Volume 3, Issue 2, page 8

could Egli rej ected, cast off. Does she? There
is no way., ust now, of knowing, for it is
time for the visitor to go.
Just why is Hester here in the house on
Martha Avenue? Among children who have virtually no vocabulary she has a fairly large
one. Among children who have little idea about
keeping their bodies neat, she is the neatest.
Among children who seem unaware of dirt, she
is scrupulously clean.

Hester is a little eight-year-old who has
such nice manners, has been trained at home.
But she deliberately spills her milk on the
table and on the floor when the principal
fails to pay her enough attention. She calls
attention to the spilled milk. She gets napkins and begins to clean up.
"Clear the table and put the wet napkins in
the wastebasket," the principal tells Hester.

This seems a complex command for a mongoloid. She does it fast. Not because there is
any hurry. Not because she fears the principal.a It seems natural for her to move fast.
And as she executes each detail she looks at
the principal. She isn't looking for approval;
at least it doesn't seem so, but for something
more to do.
"Now gather up the lunch palls and put
them on the other table," says the principal.

The lunch pails are, generally, of a shape
and size. They can be placed quite evenly side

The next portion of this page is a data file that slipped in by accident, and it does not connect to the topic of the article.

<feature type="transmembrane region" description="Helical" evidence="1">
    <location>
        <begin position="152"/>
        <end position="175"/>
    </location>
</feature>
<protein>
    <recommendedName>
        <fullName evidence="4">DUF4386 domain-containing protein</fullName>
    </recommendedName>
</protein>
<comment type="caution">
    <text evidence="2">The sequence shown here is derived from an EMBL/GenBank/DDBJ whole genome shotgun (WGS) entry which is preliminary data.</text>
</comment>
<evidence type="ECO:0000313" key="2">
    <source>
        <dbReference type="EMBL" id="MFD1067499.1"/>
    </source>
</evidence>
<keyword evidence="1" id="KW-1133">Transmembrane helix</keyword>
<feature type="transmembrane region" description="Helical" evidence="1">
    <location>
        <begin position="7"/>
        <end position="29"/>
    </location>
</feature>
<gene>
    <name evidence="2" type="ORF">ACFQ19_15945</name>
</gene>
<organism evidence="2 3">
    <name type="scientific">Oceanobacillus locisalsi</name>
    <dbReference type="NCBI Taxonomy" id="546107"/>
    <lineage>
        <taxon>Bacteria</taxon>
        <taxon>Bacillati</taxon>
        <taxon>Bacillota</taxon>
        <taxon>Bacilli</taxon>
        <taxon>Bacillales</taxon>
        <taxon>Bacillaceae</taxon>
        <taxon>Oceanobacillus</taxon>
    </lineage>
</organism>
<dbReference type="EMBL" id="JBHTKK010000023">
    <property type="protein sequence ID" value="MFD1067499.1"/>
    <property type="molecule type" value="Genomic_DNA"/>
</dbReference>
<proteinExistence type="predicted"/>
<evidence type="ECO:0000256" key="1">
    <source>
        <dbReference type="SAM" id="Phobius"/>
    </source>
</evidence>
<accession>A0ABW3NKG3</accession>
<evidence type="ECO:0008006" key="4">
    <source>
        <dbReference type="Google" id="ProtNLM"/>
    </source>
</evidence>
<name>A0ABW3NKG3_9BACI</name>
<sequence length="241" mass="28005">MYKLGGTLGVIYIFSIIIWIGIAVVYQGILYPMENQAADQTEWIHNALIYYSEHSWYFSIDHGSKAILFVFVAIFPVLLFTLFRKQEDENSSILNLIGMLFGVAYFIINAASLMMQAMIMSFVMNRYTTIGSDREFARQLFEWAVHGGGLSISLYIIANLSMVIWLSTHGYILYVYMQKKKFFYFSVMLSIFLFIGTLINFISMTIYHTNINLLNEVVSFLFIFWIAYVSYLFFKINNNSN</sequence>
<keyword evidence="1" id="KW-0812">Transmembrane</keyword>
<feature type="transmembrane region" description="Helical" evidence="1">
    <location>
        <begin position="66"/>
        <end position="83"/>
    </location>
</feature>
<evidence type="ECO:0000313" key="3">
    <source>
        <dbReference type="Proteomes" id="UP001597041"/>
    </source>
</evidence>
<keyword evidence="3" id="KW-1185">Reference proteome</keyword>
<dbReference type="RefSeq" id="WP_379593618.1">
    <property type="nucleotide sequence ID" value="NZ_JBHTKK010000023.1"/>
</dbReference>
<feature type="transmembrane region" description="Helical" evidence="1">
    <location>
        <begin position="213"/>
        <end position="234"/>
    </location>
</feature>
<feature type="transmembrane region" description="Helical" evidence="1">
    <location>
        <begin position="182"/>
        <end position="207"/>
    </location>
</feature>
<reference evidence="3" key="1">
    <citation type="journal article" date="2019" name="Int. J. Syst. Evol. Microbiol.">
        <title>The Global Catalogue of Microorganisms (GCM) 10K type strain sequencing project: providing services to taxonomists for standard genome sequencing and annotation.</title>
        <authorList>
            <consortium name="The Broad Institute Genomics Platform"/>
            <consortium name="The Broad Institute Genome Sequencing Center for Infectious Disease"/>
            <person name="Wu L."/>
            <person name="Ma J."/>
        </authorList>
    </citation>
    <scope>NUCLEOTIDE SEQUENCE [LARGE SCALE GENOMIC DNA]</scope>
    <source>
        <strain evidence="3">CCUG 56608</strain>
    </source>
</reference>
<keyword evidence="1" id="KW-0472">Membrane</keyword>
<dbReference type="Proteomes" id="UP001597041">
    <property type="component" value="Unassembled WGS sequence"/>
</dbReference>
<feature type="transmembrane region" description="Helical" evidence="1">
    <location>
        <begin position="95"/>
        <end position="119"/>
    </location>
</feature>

by side. Hester places the first one, squares
its end with the edge of the table. She does
this without apparent thought. She brings the
second pail. She doesn't take one in each hand
but takes them one at a time. Each one is
squared with the edge of the table and its
neighboring lunch pail.

Hester is not satisfied with the way the
principal fastened the hasps which close one
of the lunch pails. She unfastens them both --
and can't fasten them again! The little girl
who automatically, swiftly, squares the lunch
pails so precisely is unable to snap the simplest hasps, and all she has to do is exert a
little pressure on them. Was it mind that
squared the lunch pails? If not, what was it?
Hester does one task. She looks to the
principal for another one. The principal must
keep Hester busy, swiftly busy, or Hester will
busy herself at something most unprofitable to
everybody concerned. The principal can herself
be busy, all the time, just assigning tasks to
Hester. Is this what Hester wishes? If so,
why? With what does she care?
Hester tires one, just to watch her. Her
feverish activity never ceases, even when there
is nothing obvious to do. Bester takes blocks
out of a box and stacks them somewhere. Then
she moves the box . Then she restores the blocks
to the box . Then she finds something else to do.
"Shall I sing. . ." the principal names a
song. Hester nods, and the teacher sings. The
children are expected to understand the song
and follow it with pantomime. It requires them
to touch their eyes, ears, nose., mouth, shoes.

Rebecca touches her nose, ears, eyes -- but
always a little late, and Hester has less patience than the principal. She grabs Rebecca's
hands and forces them to touch the proper
places. Rebecca looks rebellious, and her expression is unmistakable.

While singing, the principal turns her
back very briefly on the two children, and
Hester quickly slaps Rebecca on the left cheek.
She does it with a deft drawing motion, as if
she had been trained by a clever boxer to deliver such a blow. It's the kind of a blow a
boxer uses when he deliberately cuts his opponent's skin. Rebecca blinks, but doesn t